For some of us, Mother’s Day is hard. For me there is constant reminder of what I have missed out on, what PCOS has taken away from me.

If I had the choice, I would cancel Mother’s Day. Hide away for the day and ignore everything leading up to it. But I can’t and I stay an endure.

Throughout the years I have developed own my self-care for Mother’s Day which I that work for me.

I’m not the only person who deals with sadness and loss during this time. There are various reasons for the same. I mainly struggle with two issues, baby loss and toxic relationships.

There are people who have toxic relationships with their mothers, but with the constant societal reminder they should celebrate Mother’s Day. This level of trauma isn’t often acknowledged, and if you have and are struggling but I see you sister.

As a South Asian woman, mothers are supposed to be at the forefront of family. The person you turn too. I unfortunately never had that. My toxic relationship with my mother started due to my PCOS.

Sad isn’t it. It’s a medical condition I had no control over. Yet is contributed to the breakdown of many relationships around me.

I didn’t know what was happening to my body, my weight and even growing facial hair. I was teased at school and then bullied at home. I was often told I would never amount to anything. This was simply due to my size. To those who really think PCOS had not impact on your well being – you are wrong. It does. My size always held me back, my mother felt it was my fault. I tried every fad and crash diet, I went for runs, when my friends were playing out. Yet I still got told that no one would marry me like this. Body shaming became normal in my childhood and household.

On top of dealing with this, I had to deal with the medical side effects of PCOS.

When I eventually got married, it was arranged, and I’m still with him now. He doesn’t really care about the PCOS. He doesn’t understand it. He just feels if I lose weight that I’ll magically have a baby. I wish it was that easy. He gets support and sympathy from his family for being with the barren girl. I haven’t had anyone, until I came across Cysters. I’m more hopeful now, plus i’ve learnt things about my PCOS that I was never told by my GP.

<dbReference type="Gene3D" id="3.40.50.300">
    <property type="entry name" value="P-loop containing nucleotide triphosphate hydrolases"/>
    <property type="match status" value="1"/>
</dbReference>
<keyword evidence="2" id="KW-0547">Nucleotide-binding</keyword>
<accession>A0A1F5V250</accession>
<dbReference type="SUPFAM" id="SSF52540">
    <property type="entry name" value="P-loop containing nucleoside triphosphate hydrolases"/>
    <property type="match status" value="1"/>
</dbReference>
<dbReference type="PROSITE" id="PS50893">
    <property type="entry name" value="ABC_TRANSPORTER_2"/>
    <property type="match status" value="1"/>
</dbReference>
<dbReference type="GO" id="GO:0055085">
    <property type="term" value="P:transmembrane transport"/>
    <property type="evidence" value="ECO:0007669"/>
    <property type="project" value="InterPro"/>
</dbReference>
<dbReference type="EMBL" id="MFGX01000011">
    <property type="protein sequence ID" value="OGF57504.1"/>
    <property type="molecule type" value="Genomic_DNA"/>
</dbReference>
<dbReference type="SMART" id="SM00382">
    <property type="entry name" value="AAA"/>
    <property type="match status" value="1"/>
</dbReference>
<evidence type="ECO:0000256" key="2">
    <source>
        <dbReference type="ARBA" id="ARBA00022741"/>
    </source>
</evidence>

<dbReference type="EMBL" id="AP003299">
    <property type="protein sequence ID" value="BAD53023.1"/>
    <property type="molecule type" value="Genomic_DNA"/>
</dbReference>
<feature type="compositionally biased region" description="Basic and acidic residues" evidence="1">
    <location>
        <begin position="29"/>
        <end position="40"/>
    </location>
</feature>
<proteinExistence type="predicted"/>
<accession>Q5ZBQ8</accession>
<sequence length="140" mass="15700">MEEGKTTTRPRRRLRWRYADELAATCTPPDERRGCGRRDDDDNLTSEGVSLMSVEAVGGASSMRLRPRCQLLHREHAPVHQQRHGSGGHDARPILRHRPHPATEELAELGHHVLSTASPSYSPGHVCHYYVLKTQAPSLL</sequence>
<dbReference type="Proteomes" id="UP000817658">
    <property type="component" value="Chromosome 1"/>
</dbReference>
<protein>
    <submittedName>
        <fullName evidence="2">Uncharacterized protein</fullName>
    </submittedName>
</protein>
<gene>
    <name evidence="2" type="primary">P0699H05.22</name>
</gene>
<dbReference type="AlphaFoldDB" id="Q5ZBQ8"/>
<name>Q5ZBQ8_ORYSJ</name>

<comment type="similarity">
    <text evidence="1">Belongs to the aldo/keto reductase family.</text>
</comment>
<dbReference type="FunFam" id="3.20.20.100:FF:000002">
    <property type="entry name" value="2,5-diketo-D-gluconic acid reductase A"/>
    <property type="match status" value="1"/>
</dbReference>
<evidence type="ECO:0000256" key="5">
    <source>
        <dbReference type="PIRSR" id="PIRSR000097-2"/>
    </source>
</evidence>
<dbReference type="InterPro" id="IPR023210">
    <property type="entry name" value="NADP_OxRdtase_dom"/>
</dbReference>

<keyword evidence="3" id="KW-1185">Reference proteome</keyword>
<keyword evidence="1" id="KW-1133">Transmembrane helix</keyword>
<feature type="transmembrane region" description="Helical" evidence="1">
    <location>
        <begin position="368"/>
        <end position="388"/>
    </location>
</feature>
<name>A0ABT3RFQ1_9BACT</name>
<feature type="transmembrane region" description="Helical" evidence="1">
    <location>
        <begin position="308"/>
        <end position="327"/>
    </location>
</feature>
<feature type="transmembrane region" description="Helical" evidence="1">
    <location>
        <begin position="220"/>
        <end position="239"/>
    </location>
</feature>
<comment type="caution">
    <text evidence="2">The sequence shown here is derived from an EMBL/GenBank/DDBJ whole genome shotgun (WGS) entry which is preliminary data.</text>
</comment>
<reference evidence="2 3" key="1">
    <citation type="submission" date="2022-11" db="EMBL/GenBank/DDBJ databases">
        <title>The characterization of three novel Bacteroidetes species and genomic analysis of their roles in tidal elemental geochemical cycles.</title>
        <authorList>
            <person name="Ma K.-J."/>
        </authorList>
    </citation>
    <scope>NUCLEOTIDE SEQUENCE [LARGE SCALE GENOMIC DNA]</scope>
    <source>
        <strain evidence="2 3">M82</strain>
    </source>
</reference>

As much as the Asian community say they accept and understand PCOS they don’t. There is still a lot of myths and stigma related to the symptoms of PCOS, such as the hair, weight gain, acne and hair loss.

I wish someone had explained to us, whether in the community or school what PCOS was and how much it can change your life.

I realised that my own experiences with baby loss and toxic relationships, made me bitter and withdraw. After counselling and support I realised that we can’t let these toxic bonds and trauma destroy us. We must understand for our own mental wellbeing that we need to get rid of these relationships. But I understand this can be hard.

Every survivor must decide for themselves their own boundaries. Some decide to continue these relationships whilst others have limited contact. I am still on this journey.

I’ve chosen to accept what has happened – nothing can change that. But I can choose how I am treated in the future.

So how do I continue to survive and thrive during Mother’s Day

  • I remember that there is always something or someone in my life I am grateful for. Enjoying those who are with me now keeps me grounded
  • Treat yourself. If you need to spend some time away go do it.
  • Acknowledge the amazing women in your life. Nurture those women.
  • If you feel the need to send a card on Mother’s Day – try sending one with a blank message.
  • Have a digital detox. You don’t have to see all the happy Mother’s Day posts and have a day off.

If you struggle too – just know I see you, appreciate and love you. We got this Cysters.

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